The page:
As some scholars see it, the pagan temple may be a key to why so many of the apostles hailed from here—and why, all the same, Jesus winds up cursing the place. The early first century brought new hardships to the Land of Israel, as Rome’s tightening grip fueled bitter debates about how best to be a Jew. But the Jews of Bethsaida—unlike those at other stops on Jesus’s ministry—faced an additional indignity: Their ruler Philip, himself a Jew, had erected a temple to a Roman goddess in their very midst.
“It’s ultimate chutzpah,” Freund, a Judaic studies specialist who has co-edited four books with Arav about Bethsaida, said as we sat on a picnic bench beneath the temple ruins. “It cannot but affect your spiritual life to every day go out and do your fishing, come home and try to live as a Jew, eat your kosher food, pray inside your courtyard house and then at the same time you’re seeing these plumes of smoke rising from the temple of Julia, and you’re saying, ‘Who are we? Who are we?’”
The city’s accommodation to its pagan overlords may explain why Jesus damns the place. He’d performed some of his greatest miracles here, according to the Gospels: He’d healed a blind man; he’d fed thousands; from the top of Bethsaida, the site of the Roman temple itself, people would have been able to see him walk on water. And yet in the end, the better part of them did not repent.
“Woe unto thee, Bethsaida!” Jesus rails in Matthew 11:21. “For if the mighty works, which were done in you, had been done in Tyre and Sidon”—gentile cities on the Phoenician coast that Jesus perhaps invokes for shaming purposes—“they would have repented long ago in sackcloth and ashes.”
Still, some of Bethsaida’s fishermen—among them Peter, Andrew, Philip, James and John, soon to become apostles—may have gazed on that pagan temple and said, Enough. Perhaps, at just that time, a Jewish visionary came along, offering what looked like a clearer path back to the God they loved.
The discovery of Jewish and pagan relics in so important a stop on Jesus’s ministry shows that “there was more diversity in Jewish life” than is sometimes acknowledged, says Savage, the author of Biblical Bethsaida, a 2011 book about the Jesus-era archaeological finds. The conventional view is that Jews had split into a small number of competing sects. “But it may be more complicated than just three or four poles.”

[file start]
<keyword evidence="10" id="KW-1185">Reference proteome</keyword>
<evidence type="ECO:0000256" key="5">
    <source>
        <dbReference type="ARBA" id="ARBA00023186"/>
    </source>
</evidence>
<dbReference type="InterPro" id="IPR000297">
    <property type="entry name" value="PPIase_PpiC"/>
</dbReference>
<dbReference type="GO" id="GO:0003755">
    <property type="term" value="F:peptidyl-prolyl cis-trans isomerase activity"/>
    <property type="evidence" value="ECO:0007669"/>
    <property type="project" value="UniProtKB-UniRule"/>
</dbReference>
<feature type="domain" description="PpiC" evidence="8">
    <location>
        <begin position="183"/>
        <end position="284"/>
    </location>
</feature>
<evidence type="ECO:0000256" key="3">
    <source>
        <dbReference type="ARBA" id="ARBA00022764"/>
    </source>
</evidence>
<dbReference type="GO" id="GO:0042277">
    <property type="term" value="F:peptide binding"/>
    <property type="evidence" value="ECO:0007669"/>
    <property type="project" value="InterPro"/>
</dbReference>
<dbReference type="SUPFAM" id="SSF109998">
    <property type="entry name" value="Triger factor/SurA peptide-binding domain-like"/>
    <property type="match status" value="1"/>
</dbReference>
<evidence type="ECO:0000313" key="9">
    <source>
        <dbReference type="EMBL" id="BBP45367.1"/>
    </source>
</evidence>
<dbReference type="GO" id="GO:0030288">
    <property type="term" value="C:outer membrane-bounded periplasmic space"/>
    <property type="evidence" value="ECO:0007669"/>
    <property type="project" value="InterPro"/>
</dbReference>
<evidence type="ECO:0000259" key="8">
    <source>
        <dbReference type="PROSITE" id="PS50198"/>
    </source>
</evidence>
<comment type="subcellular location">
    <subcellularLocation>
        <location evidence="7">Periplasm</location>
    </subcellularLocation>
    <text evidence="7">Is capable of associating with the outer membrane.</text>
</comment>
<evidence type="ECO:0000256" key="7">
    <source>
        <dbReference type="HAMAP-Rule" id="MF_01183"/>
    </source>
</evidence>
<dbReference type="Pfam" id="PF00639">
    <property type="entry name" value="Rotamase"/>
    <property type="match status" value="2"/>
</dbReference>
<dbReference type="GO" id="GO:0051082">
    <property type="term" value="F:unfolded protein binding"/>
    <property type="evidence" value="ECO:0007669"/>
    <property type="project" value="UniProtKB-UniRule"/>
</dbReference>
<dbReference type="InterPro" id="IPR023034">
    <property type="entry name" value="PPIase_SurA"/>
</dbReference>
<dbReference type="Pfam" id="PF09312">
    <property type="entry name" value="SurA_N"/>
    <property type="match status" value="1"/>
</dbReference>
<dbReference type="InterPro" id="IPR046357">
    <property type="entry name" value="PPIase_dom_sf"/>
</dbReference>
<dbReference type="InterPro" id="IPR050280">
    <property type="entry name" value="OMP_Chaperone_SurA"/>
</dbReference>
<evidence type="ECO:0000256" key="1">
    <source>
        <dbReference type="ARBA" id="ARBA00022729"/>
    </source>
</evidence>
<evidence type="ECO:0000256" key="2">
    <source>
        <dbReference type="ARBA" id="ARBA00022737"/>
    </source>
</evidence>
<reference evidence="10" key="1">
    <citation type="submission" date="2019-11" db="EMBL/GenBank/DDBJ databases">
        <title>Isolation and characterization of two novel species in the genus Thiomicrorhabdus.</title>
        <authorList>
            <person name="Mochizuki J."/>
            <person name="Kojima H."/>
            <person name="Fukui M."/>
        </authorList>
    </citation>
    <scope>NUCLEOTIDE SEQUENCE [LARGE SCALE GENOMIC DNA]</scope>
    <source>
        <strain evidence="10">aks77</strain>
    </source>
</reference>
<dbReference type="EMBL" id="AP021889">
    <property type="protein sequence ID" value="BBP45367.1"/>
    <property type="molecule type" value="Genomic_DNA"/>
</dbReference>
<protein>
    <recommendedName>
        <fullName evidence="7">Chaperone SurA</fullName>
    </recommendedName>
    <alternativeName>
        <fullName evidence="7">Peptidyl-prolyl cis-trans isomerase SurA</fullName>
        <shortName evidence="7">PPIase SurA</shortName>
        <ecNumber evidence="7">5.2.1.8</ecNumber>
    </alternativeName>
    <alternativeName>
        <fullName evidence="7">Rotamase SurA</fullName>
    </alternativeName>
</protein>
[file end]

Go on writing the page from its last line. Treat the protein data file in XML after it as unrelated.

On my last day at Bethsaida, Savage spent the morning grappling with a more practical question: how to hoist a quarter-ton boulder off the floor of an ancient villa so his team could start in on the stratum beneath. Dust-caked volunteers lassoed the rock in a canvas sling. When Savage yelled “Roll it!” they tugged on a tripod-mounted pulley, inching the boulder over the side of a low embankment.
If Bethsaida is the outer bound of Jesus’s Galilean world, Magdala, ten miles southwest, is in many ways its geographical center. A two-hour walk north of Magdala is Capernaum, where the Gospels say Jesus headquartered his ministry. It would have been nearly impossible for Jesus to travel between his boyhood home in Nazareth and the evangelical triangle without passing through Magdala.
But the Gospels reveal almost nothing about it. Was it mere chance that Mary Magdalene lived there? Or might something have been afoot in Magdala that helped turn her into one of Jesus’s most devoted acolytes—a woman who funds his work out of her own wealth and follows him all the way to the cross, and the tomb, in Jerusalem, even as other disciples abandon him?
On a blazing morning in late June, I turned off Galilee’s shoreline road into a dirt lot of wind-bent palms and tent-covered ruins. A small sign outside said, “Magdala. Open to Visitors.”